Not only do these congregations work hard at providing ministry and mission efforts for participants but they have, in a sense, manufactured spaces for intimacy. These very large congregations work hard at being as small as possible for attendees. Eighty-two percent of megachurches say small groups are “central to our strategy of Christian nurture and spiritual formation.” Additionally, they report on average that nearly half (46%) of members are involved in small groups. As a result, 61% of the churches agree or strongly agree that their congregation is like a close-knit family.

A Leadership Profile

In part this intimacy is the result of programmatic design, and in part it is through the efforts of the leadership. In many ways the leader of the megachurch makes a significant difference. They are the visionary leader and set the tone, create much of the focus of the congregation.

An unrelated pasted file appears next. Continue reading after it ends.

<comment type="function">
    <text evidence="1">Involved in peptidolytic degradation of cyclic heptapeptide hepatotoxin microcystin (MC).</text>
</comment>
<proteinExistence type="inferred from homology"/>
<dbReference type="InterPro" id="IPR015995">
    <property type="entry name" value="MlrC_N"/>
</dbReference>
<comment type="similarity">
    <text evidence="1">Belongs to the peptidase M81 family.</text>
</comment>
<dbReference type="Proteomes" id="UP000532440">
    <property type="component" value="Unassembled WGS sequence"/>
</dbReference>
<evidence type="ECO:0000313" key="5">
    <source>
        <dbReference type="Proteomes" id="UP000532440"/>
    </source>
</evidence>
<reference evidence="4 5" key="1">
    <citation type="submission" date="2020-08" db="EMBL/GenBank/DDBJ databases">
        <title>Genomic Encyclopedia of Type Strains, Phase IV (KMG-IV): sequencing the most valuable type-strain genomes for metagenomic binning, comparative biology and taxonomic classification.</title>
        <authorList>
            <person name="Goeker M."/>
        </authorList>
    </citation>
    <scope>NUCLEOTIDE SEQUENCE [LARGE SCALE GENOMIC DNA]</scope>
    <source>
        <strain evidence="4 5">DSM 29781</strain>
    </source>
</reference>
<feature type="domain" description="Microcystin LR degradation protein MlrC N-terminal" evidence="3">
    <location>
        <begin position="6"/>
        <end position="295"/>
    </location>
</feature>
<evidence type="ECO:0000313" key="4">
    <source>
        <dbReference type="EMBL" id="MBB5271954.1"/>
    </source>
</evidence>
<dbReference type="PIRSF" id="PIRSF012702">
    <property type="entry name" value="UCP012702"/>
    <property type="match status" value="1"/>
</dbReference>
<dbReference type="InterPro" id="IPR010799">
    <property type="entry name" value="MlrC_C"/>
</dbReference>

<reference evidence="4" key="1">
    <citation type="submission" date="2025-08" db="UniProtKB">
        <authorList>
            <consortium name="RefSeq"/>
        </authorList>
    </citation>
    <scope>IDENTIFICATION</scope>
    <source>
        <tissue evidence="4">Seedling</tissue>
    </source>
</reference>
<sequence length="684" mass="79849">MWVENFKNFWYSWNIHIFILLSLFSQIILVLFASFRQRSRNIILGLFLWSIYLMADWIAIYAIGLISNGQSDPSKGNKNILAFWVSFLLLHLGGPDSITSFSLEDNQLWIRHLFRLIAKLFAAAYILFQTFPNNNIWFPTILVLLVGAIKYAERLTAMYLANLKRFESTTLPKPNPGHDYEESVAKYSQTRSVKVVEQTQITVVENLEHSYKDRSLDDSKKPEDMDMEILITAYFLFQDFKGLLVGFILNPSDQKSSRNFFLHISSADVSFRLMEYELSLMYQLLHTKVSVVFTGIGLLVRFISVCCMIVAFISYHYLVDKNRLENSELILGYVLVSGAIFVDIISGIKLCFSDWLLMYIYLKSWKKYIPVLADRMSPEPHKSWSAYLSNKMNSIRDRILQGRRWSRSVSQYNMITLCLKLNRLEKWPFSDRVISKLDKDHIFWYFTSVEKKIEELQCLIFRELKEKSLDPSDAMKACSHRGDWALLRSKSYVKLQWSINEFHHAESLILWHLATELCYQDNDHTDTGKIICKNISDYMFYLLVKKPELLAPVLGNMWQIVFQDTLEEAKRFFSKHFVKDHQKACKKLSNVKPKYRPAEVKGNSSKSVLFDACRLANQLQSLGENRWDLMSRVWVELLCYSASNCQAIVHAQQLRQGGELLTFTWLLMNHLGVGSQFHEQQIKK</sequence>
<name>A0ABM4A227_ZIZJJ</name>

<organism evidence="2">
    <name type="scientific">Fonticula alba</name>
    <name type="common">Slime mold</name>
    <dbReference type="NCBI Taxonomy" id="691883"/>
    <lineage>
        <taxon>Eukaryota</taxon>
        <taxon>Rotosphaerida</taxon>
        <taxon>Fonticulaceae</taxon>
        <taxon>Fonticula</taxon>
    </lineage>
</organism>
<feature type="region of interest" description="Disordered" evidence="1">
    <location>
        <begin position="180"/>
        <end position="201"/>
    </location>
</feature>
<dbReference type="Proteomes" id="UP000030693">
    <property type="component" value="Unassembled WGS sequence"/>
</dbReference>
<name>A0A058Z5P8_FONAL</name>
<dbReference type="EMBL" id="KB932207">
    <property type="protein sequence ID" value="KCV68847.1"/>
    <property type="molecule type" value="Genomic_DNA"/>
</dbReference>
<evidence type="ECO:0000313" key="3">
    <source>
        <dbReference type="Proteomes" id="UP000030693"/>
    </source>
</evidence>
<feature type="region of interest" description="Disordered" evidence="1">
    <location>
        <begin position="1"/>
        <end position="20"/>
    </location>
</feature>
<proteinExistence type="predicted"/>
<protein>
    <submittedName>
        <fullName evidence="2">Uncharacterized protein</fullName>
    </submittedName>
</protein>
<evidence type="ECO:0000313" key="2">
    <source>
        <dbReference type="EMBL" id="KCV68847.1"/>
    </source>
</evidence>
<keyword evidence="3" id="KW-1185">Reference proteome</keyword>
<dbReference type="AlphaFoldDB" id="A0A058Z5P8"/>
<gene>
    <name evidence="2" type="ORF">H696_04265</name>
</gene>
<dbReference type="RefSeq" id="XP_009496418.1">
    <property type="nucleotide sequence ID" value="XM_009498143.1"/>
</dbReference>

Not surprisingly, almost 8 out of 10 megachurches still are under the leadership of the senior pastor under whose tenure the most dramatic growth occurred. These clergy are on average 51 years old, male and have masters or doctoral degrees, which is slightly younger and better educated than smaller church counterparts. Half of them have become the senior leader since 1997. And while their extended family might worship at the church (70%) and some work there (41%), few of these leaders inherited the position from a relative (only 5%).

These clergy are supported by, on average, 11 full-time and 4 part-time ordained clergy professionals. Additionally, they have on average 33 full-time and 27 part-time administrative, program and other support staff. However, in total these congregations roughly spend the same percentage of their budgets on staff (45%) as do smaller churches.

The Impact of the Great Recession